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CHOP Research Institute Highlights Two Emerging Innovators
The Emerging Innovators Collaborative Research program, organized by the Office of Academic Training and Outreach Programs (ATOP), recognizes exceptional non-faculty researchers-in-training and research staff nominated by their department chair, division chief, or faculty mentor. Here, we highlight two postdoctoral fellows in the fields of pediatric oncology and cell pathology who presented their high-impact research at sessions in November.
Guillem Pascual-Pasto, PhD
Department of Pediatrics - Oncology
Nominated by: Kristopher Bosse, MD
Presentation title: Targeting Glypican-2 (GPC2) in Pediatric Malignancies With Next-generation Immunotherapies
Dr. Pascual-Pasto and his collaborators are working on two new therapeutic strategies using chimeric antigen receptor (CAR) T cells and antibody-drug conjugates to target GPC2 in high-risk pediatric tumors.
“Understanding the immunobiology behind these tumors is key to designing next-generation and combination immunotherapies able to overcome tumor resistance and immune escape mechanisms,” Dr. Pascual-Pasto said.
GPC2 antibody-drug conjugates modify the tumor environment and work together with other immunotherapies, whereas next-generation GPC2 CAR T cells kill tumor cells and recruit innate immune cells for additional antitumor effect.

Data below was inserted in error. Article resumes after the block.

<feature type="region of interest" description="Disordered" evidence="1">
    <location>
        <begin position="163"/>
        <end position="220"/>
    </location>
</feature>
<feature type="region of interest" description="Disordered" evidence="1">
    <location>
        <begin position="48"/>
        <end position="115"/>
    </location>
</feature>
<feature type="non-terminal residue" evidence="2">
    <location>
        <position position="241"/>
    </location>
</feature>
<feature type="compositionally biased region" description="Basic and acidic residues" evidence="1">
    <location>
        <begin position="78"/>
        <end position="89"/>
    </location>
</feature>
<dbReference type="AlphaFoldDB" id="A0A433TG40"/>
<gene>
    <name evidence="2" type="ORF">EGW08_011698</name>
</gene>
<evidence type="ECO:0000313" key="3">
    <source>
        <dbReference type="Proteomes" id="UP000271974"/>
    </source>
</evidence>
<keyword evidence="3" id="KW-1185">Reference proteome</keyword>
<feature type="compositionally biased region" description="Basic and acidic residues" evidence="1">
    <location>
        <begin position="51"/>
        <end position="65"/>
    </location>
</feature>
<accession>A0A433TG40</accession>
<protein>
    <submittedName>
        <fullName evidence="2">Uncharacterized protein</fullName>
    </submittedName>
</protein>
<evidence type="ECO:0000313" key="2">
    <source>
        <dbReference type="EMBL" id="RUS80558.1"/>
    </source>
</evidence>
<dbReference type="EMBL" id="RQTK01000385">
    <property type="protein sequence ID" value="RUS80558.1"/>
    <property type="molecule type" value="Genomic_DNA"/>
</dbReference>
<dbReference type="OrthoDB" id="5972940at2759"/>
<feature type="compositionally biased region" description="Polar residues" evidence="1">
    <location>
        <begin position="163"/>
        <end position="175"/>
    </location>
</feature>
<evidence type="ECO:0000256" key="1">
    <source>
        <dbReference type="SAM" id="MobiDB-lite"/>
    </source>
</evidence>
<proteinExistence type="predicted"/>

“This research aims to develop innovative immune-based therapies for children with cancer by targeting unique tumor-specific antigens such as GPC2,” Dr. Pascual-Pasto said. ““What excites me most about this work is that our preclinical studies in the laboratory set the stage for the potential clinical translation of these novel immunotherapies.”
Ian Henrich, PhD
Co-Founder and VP Research and Development, Merlin Biotech
Former Postdoctoral Fellow
Department of Pathology and Laboratory Medicine – Cell Pathology
Nominated by: Margaret Chou, PhD
Presentation title: Turning Cold Tumors Hot: Development of USP6 mRNA as a Novel Cancer Immunotherapy
Dr. Henrich and his team focus on developing immunotherapy to target and kill cancer cells. They found that expression of the protein USP6 within a cancer cell enhances the immune response against the tumor by producing factors that increase immune cell recruitment and upregulating immune-activating receptors on the tumor cell’s surface. They are working on a novel intratumoral USP6 mRNA-based immunotherapy to treat Ewing sarcoma, a pediatric cancer with few effective treatment options.
“Uncovering new therapies for these patients is clearly important,” Dr. Henrich said. “The ability of USP6 to activate the immune system through multiple, distinct anti-tumor pathways means that we potentially have a combination therapy in one molecule. We're excited not only to advance USP6 mRNA as a novel therapy for Ewing sarcoma, but also to explore its potential use in other cancers.”